“As you see with Cyndi [Hendry], she felt that she had found various pieces of debris. And she became completely consumed by it. Very, very early on, I think a lot of people in that community were like, ‘Well, how do we really know what we’re looking at?’ But then, as Cyndi says in the program, she started pulling up the schematics of the airplanes and trying to work out to what scale something was on these map areas. But there were so many people doing it at the time, and as Cyndi says, she was tagging a lot of this potential debris with the platform but then not getting anything back. So it was very frustrating for her. There are so many people that got involved that genuinely just wanted to help, and Cyndi had seen these images of these poor families on the screens and was just wanting to try and help find the plane. But it’s quite an enormous task.”

A press conference pictured in MH370: The Plane That Disappeared courtesy of Netflix

What about the pilots who said they saw potential debris in the South China Sea?

“It’s interesting, because we also have in the series Fuad Sharuji, who was the former crisis director [at Malaysia Airlines], and Azharuddin Abdul Rahman, who was the head of the Civil Aviation [Authority] at the time, and the task that they had was enormous. Fuad would say that they had — from the moment that plane went missing, because it was all across the internet — they were getting reports that it landed in the jungles of Java, or that it had been sighted over Cambodia,” Malkinson said. “And at that time, they had to check absolutely everything out because they just didn’t know. But it just went on and on and on… more theories came out, and more people were suggesting various things. And it must have been extremely difficult at that time.”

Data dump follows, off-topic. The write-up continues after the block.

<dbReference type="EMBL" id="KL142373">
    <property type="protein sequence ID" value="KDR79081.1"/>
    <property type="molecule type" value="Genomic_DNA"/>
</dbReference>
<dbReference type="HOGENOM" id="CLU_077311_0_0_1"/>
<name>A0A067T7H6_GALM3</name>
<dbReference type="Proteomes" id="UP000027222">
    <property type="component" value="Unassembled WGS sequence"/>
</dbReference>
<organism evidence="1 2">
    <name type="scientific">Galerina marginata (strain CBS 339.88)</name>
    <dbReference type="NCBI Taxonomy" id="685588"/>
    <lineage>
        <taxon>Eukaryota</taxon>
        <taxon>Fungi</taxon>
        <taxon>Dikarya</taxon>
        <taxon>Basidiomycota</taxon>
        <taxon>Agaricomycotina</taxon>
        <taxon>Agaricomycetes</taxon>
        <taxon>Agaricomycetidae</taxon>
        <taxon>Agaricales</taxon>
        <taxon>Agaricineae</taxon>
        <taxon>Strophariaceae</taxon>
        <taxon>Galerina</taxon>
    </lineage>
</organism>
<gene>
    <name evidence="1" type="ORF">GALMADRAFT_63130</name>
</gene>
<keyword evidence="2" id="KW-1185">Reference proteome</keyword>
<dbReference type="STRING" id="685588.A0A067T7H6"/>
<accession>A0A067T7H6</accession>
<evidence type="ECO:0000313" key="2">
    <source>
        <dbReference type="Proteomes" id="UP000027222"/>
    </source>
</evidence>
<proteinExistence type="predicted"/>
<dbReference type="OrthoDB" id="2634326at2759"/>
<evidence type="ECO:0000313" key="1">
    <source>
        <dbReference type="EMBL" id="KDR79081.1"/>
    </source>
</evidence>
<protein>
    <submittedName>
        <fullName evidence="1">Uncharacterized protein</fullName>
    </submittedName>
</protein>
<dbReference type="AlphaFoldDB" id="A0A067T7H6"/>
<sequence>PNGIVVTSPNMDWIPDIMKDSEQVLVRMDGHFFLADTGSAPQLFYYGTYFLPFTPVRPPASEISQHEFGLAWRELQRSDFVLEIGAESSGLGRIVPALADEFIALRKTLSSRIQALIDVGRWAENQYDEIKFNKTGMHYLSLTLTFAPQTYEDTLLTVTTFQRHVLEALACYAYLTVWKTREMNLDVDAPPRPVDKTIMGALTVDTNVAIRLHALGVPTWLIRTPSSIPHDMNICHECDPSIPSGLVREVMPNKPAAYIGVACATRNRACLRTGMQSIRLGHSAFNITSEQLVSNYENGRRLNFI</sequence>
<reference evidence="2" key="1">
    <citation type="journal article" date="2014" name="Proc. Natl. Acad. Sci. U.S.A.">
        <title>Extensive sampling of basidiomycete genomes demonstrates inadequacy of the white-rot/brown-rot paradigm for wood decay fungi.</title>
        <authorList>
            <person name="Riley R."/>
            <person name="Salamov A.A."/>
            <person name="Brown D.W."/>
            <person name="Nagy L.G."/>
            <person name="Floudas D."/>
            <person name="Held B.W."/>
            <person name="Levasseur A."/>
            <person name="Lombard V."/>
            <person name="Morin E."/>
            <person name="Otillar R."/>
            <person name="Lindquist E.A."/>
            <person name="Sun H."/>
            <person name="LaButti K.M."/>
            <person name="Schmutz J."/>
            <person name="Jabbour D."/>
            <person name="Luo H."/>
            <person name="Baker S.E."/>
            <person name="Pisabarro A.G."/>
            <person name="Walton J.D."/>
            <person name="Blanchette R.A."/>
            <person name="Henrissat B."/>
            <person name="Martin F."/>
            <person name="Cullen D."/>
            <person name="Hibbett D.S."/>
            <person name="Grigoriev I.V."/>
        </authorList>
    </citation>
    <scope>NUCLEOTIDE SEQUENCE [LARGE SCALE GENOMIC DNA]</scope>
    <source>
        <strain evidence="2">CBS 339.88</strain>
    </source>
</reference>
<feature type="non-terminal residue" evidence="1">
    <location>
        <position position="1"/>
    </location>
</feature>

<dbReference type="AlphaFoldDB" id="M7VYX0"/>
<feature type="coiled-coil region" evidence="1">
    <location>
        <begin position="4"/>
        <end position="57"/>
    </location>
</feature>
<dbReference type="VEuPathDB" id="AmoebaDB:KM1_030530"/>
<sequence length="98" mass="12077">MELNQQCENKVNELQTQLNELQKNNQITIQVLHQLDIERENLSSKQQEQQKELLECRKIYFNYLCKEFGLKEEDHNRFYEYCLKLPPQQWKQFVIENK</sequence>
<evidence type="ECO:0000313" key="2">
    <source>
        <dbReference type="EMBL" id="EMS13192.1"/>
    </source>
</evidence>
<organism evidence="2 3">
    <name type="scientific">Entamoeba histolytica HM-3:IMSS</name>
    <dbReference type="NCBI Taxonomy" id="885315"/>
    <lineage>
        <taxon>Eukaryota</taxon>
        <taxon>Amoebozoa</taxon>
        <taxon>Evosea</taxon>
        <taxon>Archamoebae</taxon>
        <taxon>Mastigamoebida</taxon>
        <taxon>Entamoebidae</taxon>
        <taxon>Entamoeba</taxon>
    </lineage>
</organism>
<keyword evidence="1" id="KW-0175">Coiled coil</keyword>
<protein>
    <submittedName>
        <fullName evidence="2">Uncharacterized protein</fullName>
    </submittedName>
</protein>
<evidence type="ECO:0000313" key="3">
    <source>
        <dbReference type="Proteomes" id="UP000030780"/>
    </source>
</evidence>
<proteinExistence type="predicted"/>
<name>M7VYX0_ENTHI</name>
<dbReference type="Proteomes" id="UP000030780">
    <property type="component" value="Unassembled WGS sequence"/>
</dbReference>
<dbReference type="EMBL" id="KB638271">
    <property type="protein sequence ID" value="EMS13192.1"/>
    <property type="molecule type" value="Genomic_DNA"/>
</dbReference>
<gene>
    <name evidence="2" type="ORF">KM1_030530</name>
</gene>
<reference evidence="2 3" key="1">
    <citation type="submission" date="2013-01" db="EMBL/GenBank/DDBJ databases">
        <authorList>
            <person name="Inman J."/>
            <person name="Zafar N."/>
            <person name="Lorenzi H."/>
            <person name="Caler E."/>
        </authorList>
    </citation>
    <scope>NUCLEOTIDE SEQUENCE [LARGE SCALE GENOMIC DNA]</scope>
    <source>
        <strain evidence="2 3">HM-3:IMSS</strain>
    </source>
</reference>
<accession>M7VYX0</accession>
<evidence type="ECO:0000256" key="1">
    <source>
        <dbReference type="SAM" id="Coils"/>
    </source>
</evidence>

Is it possible that some people do know what happened, but are purposefully keeping it secret?

“Some of the next of kin that we have spoken to do believe that there are people or that there’s information out there that they don’t have. And I think that’s really sad. I hope more than anything for this series that it thrusts the MH370 story back into the public domain and that people do continue to talk about it,” Malkinson said.

Do you think there is still hope of finding the plane and its passengers?

“I do think it’s possible for the plane to be found. I think that the task at hand, in terms of the search area that they had [in the Indian Ocean], is extraordinary. I mean, we’re talking about the most remote place on the planet in the most horrendous conditions, and a seabed that’s like the Grand Canyon — it’s not flat,” Malkinson says. “But the next of kin that we speak to are desperate for them to search again. And I know that people that were involved in the first searches, like Peter Foley who we have in the series — they’re desperate for the search to be resumed as well. And I think they believe that the playing can be found.”

MH370: The Plane That Disappeared is currently streaming on Netflix.

Main Image: A still from MH370: The Plane That Disappeared courtesy of Netflix.